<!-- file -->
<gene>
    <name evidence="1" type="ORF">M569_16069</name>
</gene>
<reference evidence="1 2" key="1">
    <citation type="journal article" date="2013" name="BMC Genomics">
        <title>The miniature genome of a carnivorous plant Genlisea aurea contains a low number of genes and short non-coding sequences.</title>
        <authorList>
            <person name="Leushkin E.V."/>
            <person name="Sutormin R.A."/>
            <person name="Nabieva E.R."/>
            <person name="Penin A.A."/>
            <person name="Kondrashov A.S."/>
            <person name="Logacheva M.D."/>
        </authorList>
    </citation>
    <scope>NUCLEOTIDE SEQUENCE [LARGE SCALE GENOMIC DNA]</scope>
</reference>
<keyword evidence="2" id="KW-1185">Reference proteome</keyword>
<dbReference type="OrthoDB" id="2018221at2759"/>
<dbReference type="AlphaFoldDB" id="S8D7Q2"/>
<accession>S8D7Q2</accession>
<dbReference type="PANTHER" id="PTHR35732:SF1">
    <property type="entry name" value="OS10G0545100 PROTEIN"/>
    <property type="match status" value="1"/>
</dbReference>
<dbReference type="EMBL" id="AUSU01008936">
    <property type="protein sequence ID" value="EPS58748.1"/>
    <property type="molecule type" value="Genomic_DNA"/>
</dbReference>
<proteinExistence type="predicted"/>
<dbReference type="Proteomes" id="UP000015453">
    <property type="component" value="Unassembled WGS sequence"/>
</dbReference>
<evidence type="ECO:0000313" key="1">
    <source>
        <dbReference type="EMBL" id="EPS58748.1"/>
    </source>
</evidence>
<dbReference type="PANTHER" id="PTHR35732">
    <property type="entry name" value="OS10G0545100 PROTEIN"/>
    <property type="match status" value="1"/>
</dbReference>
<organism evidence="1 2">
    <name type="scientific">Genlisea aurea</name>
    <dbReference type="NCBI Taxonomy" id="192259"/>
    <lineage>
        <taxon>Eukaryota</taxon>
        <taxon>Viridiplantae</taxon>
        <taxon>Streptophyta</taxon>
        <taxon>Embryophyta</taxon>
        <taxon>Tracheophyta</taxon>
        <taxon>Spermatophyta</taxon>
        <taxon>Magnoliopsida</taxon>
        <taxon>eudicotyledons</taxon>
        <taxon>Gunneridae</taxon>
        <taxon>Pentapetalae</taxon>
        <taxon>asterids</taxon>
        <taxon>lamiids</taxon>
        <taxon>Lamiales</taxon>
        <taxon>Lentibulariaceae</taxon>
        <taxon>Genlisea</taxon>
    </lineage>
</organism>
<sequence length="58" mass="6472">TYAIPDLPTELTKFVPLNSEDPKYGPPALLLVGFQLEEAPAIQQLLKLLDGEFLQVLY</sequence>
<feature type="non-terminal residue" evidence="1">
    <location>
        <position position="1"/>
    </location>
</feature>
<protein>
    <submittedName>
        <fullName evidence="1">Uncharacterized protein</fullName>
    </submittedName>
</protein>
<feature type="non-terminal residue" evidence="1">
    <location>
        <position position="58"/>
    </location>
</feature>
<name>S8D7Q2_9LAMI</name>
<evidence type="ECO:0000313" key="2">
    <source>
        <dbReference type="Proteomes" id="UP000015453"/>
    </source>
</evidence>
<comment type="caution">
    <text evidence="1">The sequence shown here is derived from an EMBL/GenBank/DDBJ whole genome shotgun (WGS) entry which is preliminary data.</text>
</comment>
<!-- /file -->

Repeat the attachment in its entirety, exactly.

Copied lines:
<gene>
    <name evidence="1" type="ORF">M569_16069</name>
</gene>
<reference evidence="1 2" key="1">
    <citation type="journal article" date="2013" name="BMC Genomics">
        <title>The miniature genome of a carnivorous plant Genlisea aurea contains a low number of genes and short non-coding sequences.</title>
        <authorList>
            <person name="Leushkin E.V."/>
            <person name="Sutormin R.A."/>
            <person name="Nabieva E.R."/>
            <person name="Penin A.A."/>
            <person name="Kondrashov A.S."/>
            <person name="Logacheva M.D."/>
        </authorList>
    </citation>
    <scope>NUCLEOTIDE SEQUENCE [LARGE SCALE GENOMIC DNA]</scope>
</reference>
<keyword evidence="2" id="KW-1185">Reference proteome</keyword>
<dbReference type="OrthoDB" id="2018221at2759"/>
<dbReference type="AlphaFoldDB" id="S8D7Q2"/>
<accession>S8D7Q2</accession>
<dbReference type="PANTHER" id="PTHR35732:SF1">
    <property type="entry name" value="OS10G0545100 PROTEIN"/>
    <property type="match status" value="1"/>
</dbReference>
<dbReference type="EMBL" id="AUSU01008936">
    <property type="protein sequence ID" value="EPS58748.1"/>
    <property type="molecule type" value="Genomic_DNA"/>
</dbReference>
<proteinExistence type="predicted"/>
<dbReference type="Proteomes" id="UP000015453">
    <property type="component" value="Unassembled WGS sequence"/>
</dbReference>
<evidence type="ECO:0000313" key="1">
    <source>
        <dbReference type="EMBL" id="EPS58748.1"/>
    </source>
</evidence>
<dbReference type="PANTHER" id="PTHR35732">
    <property type="entry name" value="OS10G0545100 PROTEIN"/>
    <property type="match status" value="1"/>
</dbReference>
<organism evidence="1 2">
    <name type="scientific">Genlisea aurea</name>
    <dbReference type="NCBI Taxonomy" id="192259"/>
    <lineage>
        <taxon>Eukaryota</taxon>
        <taxon>Viridiplantae</taxon>
        <taxon>Streptophyta</taxon>
        <taxon>Embryophyta</taxon>
        <taxon>Tracheophyta</taxon>
        <taxon>Spermatophyta</taxon>
        <taxon>Magnoliopsida</taxon>
        <taxon>eudicotyledons</taxon>
        <taxon>Gunneridae</taxon>
        <taxon>Pentapetalae</taxon>
        <taxon>asterids</taxon>
        <taxon>lamiids</taxon>
        <taxon>Lamiales</taxon>
        <taxon>Lentibulariaceae</taxon>
        <taxon>Genlisea</taxon>
    </lineage>
</organism>
<sequence length="58" mass="6472">TYAIPDLPTELTKFVPLNSEDPKYGPPALLLVGFQLEEAPAIQQLLKLLDGEFLQVLY</sequence>
<feature type="non-terminal residue" evidence="1">
    <location>
        <position position="1"/>
    </location>
</feature>
<protein>
    <submittedName>
        <fullName evidence="1">Uncharacterized protein</fullName>
    </submittedName>
</protein>
<feature type="non-terminal residue" evidence="1">
    <location>
        <position position="58"/>
    </location>
</feature>
<name>S8D7Q2_9LAMI</name>
<evidence type="ECO:0000313" key="2">
    <source>
        <dbReference type="Proteomes" id="UP000015453"/>
    </source>
</evidence>
<comment type="caution">
    <text evidence="1">The sequence shown here is derived from an EMBL/GenBank/DDBJ whole genome shotgun (WGS) entry which is preliminary data.</text>
</comment>